I just read this good post (which I discovered from a tweet by Claudia Sahm, @Claudia_Sahm on Twitter) about why academic economists don’t participate much in public discourse. It is aimed at UK academics, but to some extent applies elsewhere, too. The main point is that the incentives are all wrong, as the only thing UK universities want from faculty members is a stream of publications in esteemed journals, and furthermore academics can be awful at explaining to the general public their subject matter (and the general public wants to hear from journalists who pose as experts anyway, independently of whether these get things right).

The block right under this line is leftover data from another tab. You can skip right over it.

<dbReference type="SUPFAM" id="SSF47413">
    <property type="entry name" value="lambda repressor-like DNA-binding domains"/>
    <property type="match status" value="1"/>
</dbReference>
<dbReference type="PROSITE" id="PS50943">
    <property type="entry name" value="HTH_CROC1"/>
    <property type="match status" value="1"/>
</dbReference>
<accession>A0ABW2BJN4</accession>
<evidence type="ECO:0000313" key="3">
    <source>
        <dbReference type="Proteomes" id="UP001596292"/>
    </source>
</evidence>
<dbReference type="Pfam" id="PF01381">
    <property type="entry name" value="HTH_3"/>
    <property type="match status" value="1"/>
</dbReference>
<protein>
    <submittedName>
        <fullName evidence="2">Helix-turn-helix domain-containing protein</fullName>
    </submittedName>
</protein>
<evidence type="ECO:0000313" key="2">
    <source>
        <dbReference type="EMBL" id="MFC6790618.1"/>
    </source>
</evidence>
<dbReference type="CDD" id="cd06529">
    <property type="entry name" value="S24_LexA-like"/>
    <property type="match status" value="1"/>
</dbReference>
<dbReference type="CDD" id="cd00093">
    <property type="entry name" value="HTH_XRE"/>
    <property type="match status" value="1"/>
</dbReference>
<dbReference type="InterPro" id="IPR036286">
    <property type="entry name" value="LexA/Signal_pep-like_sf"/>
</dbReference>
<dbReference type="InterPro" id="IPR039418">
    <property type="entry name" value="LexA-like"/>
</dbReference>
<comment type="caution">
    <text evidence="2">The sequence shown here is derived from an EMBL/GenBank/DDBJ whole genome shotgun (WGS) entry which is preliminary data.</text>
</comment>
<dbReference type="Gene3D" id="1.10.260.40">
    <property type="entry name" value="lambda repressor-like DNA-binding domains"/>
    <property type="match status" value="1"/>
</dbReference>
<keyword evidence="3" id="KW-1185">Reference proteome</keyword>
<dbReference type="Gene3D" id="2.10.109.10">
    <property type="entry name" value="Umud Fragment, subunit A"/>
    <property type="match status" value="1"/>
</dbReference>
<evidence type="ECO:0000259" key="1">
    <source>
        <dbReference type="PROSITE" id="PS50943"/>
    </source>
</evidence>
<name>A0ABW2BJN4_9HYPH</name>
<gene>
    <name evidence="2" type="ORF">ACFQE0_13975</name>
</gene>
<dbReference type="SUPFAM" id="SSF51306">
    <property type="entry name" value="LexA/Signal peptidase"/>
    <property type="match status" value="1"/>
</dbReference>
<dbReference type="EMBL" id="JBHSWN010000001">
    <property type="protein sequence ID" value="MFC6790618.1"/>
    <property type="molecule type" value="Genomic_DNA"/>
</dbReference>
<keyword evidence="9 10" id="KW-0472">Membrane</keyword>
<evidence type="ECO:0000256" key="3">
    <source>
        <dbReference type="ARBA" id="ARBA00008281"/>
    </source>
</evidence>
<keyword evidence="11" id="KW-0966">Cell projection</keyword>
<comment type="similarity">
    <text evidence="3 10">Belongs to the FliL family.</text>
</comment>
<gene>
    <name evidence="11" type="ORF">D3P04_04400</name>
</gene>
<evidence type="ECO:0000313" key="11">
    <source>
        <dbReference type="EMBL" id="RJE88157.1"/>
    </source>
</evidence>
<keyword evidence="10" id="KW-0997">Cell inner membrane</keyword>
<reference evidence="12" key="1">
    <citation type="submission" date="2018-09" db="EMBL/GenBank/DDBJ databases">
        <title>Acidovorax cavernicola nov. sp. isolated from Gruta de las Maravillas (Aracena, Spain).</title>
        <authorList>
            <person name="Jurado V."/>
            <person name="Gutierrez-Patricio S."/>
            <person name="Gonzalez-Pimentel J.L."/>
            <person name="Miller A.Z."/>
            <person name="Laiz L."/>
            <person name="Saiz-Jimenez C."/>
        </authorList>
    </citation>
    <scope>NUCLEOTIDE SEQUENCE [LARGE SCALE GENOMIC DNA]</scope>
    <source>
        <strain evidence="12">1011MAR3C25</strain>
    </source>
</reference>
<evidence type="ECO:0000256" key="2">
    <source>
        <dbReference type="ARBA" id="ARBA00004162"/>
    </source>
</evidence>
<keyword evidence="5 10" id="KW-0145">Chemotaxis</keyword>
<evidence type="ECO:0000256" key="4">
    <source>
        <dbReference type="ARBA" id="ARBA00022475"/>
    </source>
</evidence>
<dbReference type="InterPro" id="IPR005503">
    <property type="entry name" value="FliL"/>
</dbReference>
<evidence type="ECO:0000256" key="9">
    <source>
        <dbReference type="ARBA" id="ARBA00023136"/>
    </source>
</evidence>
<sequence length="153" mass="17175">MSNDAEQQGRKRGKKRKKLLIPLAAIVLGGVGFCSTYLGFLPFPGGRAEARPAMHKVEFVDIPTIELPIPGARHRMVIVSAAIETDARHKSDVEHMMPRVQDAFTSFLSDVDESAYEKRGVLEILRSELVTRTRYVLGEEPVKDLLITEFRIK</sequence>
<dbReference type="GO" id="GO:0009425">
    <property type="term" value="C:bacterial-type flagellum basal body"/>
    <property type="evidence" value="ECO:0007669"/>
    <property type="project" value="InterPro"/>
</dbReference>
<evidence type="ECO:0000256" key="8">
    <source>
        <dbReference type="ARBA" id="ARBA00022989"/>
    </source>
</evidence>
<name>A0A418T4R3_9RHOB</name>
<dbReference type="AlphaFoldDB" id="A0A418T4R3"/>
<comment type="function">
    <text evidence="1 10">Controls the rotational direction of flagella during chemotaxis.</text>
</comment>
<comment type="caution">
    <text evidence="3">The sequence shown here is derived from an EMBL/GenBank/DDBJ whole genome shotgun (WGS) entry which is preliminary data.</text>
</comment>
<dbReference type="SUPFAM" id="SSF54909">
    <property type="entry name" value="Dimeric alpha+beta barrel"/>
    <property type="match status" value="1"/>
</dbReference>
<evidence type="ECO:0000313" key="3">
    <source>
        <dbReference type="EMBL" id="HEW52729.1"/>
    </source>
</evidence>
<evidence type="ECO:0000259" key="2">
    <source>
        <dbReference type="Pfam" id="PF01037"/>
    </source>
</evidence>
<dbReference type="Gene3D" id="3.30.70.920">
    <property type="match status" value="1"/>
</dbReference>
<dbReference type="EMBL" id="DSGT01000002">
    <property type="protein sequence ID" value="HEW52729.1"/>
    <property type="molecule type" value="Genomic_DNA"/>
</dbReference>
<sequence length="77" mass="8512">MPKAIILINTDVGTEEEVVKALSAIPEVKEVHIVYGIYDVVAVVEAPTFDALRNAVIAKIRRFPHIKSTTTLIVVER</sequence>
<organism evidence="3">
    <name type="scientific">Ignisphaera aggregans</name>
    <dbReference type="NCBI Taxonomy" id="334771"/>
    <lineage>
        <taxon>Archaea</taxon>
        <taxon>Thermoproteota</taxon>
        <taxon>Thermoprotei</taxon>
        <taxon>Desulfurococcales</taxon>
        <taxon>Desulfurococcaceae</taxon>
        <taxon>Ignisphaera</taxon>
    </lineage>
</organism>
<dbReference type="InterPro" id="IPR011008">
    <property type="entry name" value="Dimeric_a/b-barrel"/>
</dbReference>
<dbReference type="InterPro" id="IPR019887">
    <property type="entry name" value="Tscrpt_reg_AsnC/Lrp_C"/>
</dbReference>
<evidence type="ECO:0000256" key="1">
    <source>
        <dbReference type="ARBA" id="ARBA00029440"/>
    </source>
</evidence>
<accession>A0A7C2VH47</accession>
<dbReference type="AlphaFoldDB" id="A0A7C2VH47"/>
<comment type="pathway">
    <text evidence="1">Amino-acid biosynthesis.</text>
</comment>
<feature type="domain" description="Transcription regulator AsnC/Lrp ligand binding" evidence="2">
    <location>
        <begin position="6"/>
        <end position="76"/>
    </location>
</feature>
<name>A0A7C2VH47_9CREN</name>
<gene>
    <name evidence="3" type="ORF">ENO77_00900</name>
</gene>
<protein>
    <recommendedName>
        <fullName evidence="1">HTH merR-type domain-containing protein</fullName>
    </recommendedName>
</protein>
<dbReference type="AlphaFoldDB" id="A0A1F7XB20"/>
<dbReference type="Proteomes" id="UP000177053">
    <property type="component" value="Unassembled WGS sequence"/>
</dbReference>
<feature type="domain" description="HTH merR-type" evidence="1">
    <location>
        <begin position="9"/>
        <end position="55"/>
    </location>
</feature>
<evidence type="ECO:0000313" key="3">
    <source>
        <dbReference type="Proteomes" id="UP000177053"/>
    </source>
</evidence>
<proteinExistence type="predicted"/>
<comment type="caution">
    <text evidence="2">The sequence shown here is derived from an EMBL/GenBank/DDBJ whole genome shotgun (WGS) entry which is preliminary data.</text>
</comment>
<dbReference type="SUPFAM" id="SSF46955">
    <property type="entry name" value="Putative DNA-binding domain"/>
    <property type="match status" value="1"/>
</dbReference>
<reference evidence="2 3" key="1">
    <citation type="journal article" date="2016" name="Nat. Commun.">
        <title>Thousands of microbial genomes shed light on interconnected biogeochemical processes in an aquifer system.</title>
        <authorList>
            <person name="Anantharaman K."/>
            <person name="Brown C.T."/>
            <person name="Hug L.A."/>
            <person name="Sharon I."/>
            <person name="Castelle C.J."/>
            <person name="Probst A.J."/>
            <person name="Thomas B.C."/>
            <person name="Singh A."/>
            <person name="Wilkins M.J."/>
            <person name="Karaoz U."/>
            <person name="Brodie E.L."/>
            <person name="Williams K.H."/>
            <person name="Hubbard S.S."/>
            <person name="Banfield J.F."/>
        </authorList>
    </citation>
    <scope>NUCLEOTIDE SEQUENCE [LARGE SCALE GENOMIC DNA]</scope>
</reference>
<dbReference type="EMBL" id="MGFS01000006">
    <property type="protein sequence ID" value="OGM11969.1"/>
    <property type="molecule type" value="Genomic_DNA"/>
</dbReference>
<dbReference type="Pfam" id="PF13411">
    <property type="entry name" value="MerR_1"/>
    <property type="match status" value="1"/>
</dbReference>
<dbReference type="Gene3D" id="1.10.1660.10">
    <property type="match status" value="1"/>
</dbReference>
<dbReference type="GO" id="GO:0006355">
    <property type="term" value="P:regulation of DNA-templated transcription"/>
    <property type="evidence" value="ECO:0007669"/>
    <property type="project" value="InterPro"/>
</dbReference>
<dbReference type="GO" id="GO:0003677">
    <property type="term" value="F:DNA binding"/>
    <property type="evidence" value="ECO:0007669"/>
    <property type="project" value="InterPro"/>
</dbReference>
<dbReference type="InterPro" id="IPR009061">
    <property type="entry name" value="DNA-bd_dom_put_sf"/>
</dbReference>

Danny Blanchflower remarked on Twitter that UK economic discourse lacked much engagement from academics. This was a follow-up to a Paul Krugman post where he disparaged UK economic discourse, and used as his metric the fact that there was a lot of focus on the deficit. And that in turn derives from Simon Wren Lewis’ developing caricature of UK’s ‘mediamacro’.
Well, this blog is about why – supposing the assessment of our discourse to be true, which I don’t really accept in the way it was put – you shouldn’t blame the academics. Or perhaps anyone, except the market.
The first reason why is that there is little or no financial incentive to take part.
UK economics departments are partly assessed on ‘impact’. But there is almost no link to that and me, for example, piling into a debate about whether inflation 2pp below the BoE’s target is, as George…
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